The long-awaited auction has finally borne some results. 4 licenses of 3G networks, and one 4G license have been sold. The $1.1 billion generated is close to the government’s initial estimate of $1.2 billion in the year’s budget, which was close to the base price set before the auction. The amount generated is only 1.6% more than what it cost the government to obtain these licenses. Ishaq Dar’s more optimistic target of $2 billion seems to have been misguided. Perhaps the revenue generated could be higher but as it remains, with Pakistan having one of the lowest average revenues per user (about $2 a month), it was unlikely that foreign players would have wanted to enter the market. And so, as it occurred, each company was virtually unchallenged while bidding on the licenses they favoured. The excess license of 4G could have also had a potential buyer in this auction, instead of waiting for a more ‘suitable’ time later.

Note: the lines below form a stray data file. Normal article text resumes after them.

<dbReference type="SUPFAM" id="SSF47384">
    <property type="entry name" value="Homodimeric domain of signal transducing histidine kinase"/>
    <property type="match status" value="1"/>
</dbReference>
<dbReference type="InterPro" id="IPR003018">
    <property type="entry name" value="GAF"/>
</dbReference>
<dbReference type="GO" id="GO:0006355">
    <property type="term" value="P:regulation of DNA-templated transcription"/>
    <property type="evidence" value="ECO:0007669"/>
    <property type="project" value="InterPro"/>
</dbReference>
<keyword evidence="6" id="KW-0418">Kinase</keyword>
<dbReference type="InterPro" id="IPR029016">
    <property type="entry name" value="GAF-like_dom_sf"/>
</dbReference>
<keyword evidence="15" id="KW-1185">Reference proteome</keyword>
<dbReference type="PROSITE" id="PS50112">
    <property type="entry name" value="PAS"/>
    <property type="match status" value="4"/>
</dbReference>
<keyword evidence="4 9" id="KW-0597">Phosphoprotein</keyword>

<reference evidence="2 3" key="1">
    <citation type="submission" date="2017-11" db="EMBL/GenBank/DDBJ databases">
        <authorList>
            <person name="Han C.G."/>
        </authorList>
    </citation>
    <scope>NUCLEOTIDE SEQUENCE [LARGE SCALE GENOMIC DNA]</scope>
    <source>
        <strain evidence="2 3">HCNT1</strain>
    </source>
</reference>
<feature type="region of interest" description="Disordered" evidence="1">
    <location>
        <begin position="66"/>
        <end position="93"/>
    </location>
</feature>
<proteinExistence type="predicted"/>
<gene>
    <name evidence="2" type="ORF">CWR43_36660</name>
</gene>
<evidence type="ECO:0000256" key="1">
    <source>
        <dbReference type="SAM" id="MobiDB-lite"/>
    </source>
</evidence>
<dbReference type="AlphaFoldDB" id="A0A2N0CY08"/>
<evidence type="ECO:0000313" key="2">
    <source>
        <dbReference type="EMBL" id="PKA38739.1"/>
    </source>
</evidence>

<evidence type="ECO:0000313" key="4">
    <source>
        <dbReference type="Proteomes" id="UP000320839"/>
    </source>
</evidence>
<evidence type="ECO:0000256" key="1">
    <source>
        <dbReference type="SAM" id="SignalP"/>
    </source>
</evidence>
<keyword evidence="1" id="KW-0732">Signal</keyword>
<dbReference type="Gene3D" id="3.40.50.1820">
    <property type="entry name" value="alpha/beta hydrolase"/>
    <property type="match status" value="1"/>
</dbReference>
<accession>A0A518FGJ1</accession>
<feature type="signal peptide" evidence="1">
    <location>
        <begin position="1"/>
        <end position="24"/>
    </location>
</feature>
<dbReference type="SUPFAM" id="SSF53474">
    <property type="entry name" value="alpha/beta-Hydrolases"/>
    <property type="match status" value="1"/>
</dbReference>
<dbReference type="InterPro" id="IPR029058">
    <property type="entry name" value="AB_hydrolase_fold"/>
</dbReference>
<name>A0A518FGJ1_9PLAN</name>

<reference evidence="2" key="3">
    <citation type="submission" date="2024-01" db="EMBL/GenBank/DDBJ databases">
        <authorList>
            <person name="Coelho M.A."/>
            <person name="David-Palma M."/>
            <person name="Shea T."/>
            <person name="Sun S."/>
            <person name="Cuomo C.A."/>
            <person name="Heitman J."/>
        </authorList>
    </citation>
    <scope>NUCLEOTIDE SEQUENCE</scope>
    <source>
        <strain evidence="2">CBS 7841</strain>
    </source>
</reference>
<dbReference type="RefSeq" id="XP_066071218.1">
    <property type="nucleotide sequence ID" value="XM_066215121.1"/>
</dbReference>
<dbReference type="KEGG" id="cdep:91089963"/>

But the successful sale of the licenses does not mean that the work is done. The government was quick to congratulate itself on making a quick buck, giving the people high-speed internet, facilitating close to a million jobs for the future and bringing a new industry into the country all in one swift stroke. But now that the first phase is over, the logistical questions must be addressed. For starters, to make 3G networks more profitable, more consumers that use mobile internet must be brought into the fold, alongside the long-term process of making 3G accessible in the rural areas of the country. In addition to this, the government also needs to ensure that tariff rates do not jump sky-high as a result of new services, which would be counterproductive to the task of making 3G accessible to the masses. With the telecom companies that won bids already releasing their pre-prepared 3G and 4G adverts, it seems likely that they will be looking to recuperate the money spent on buying the licenses, which would mean the customers might be paying the brunt of the cost, unless the government intervenes. Lastly, the industry that was promised with the advent of new networks must also be encouraged through making e-commerce a bigger part of our economy. This is an exciting time for internet users in Pakistan; let us hope the next phase is dealt with intelligently and cost-effectively.